Topol likes to open his chapters with quotations. My favorite from this chapter is by Wired Magazine’s Patron Saint, Marshall McLuhan:
Let’s face facts, any book that starts by talking about a seinfeld episode is alright with me.
Topol uses Elaine's problem to demonstrate that often, the health care system is built and organized with patients on the outside. Elaine's lack of access to her medical record is played for laughs but this can result in commissions and errors to dot the medical record of some patients. Our medical record system was designed in an era when medicine was way less complex and often less cooperative. Today, "patients are typically unable to see, let alone keep or contribute to their office visit notes about their condition and their body that they paid for."
He then lays out three fundamental forces that are forcing the old hierarchy of medicine to break up. The first force is the rise of consumer facing medical technology. He envisions a medical future where Elaine wouldn't go to a doctor, but use a smartphone and app to evaluate her mole. A computer algorithm entirely bypasses any need to see a doctor at all. This vision is not just a minor rejiggering of the pieces on the board, Topol is flipping the entire Monopoly game off the table and going to play Mine Craft.
Topol concedes that medicine will always be different than other digitally empowered parts of our lives, but that doesn't mean it is immune to the forces of information and individualization that are reshaping society.
The change in the relationship between doctor and patient begins with access to data. And we are taking our first steps into world where patients are generatIng their own medical data. The physician is now dependent on the patient sharing her data rather than the other way around.
The shock was not just that the patient had the tool to measure an ECG, but that the same tool also interpreted the data to give the correct diabnosis. The same cost curve that put a supercomputer in everybody’s pocket is now shrinking and democratizing the tools of medicine. Pulse oximetry, echocardiogram a, ECG, glucometers, blood pressure cuffs are all becoming more available and easier to use.
These are the tools necessary for the power shift, the next requirement are patients to use these technologies. He calls them Smart Patients, analogous to smart phones.
He highlights three incredible examples of Smart Patients. The first is Janet Erdman a women with an incredibly rare disease that she diagnosed with the help of Google. She is an accomplished geneticist so maybe not the best example of a citizen doctor.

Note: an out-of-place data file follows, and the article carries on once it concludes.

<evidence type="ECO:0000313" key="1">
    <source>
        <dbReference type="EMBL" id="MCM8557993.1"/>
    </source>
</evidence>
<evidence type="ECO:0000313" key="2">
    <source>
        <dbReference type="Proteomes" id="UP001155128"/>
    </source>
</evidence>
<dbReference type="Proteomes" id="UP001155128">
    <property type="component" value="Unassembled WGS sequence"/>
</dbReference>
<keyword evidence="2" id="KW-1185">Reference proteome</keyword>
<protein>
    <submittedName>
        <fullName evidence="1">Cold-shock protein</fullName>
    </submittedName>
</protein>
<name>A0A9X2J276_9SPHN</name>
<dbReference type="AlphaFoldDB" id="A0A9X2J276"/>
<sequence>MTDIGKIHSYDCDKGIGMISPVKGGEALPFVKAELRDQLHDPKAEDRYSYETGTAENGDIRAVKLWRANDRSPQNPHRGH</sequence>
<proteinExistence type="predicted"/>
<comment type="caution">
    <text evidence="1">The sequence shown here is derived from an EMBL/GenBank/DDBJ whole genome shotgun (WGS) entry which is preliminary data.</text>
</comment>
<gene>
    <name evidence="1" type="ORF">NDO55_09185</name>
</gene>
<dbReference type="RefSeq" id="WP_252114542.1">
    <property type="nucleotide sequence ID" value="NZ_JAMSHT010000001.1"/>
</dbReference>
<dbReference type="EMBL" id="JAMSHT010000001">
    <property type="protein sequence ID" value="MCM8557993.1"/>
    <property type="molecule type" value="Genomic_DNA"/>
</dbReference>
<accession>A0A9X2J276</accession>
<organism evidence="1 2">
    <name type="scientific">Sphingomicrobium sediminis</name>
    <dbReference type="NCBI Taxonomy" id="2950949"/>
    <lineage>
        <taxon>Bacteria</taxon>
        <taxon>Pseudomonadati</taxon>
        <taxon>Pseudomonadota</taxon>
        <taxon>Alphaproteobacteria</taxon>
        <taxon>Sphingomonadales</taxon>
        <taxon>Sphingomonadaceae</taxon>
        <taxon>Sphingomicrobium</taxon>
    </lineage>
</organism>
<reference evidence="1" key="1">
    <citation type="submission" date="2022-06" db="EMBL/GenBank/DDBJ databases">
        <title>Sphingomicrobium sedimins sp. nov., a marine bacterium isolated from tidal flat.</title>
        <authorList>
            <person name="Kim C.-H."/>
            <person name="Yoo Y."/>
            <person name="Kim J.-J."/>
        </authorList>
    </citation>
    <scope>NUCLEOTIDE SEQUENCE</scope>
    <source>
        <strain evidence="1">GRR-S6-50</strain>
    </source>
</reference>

The next one is Elena Simon who was diagnosed and cured of fibrolamellar hepatocellular carcinoma. This cancer affects about 200 people a year. Elena then went into the lab and sequenced the genome of her own cancer and 14 other cases. She discovered the key gene responsible for this cancer.
The last story is about a couple of fathers who used social media to bring together a cohort of a rare disease that led to a breakthrough in the understanding of the disease. The dads wrote an editorial begging scientists to listen to parents and leading to one of the critical lines of the book:
This leads into the third ingredient in this healthcare revolution: hyperconnected. Topol points out that all three Smart Patients benefitted from social media that allowed people to communicate and collaborate. He points out the incredible growth of Facebook, but he emphasizes that hyperconnected means more than just persons connecting with persons, but also machines connected to machines, and people to machines. He sees the Internet of Things being part of the hyperconnected world and one of the factors that will completely rewrite the doctor-patient relationship.
Topol concludes that these forces will not just empower patients but will emancipate them from the shackles of paternalistic medicine. The remainder of the chapter sets the table for the upcoming chapters where Topol will describes the steps and pitfalls on the way to this destination. One absolutely gets the sense that Topol is, personally, a huge proponent of this emancipation, but what makes the chapter so powerful was the way he made the whole process seem inevitable.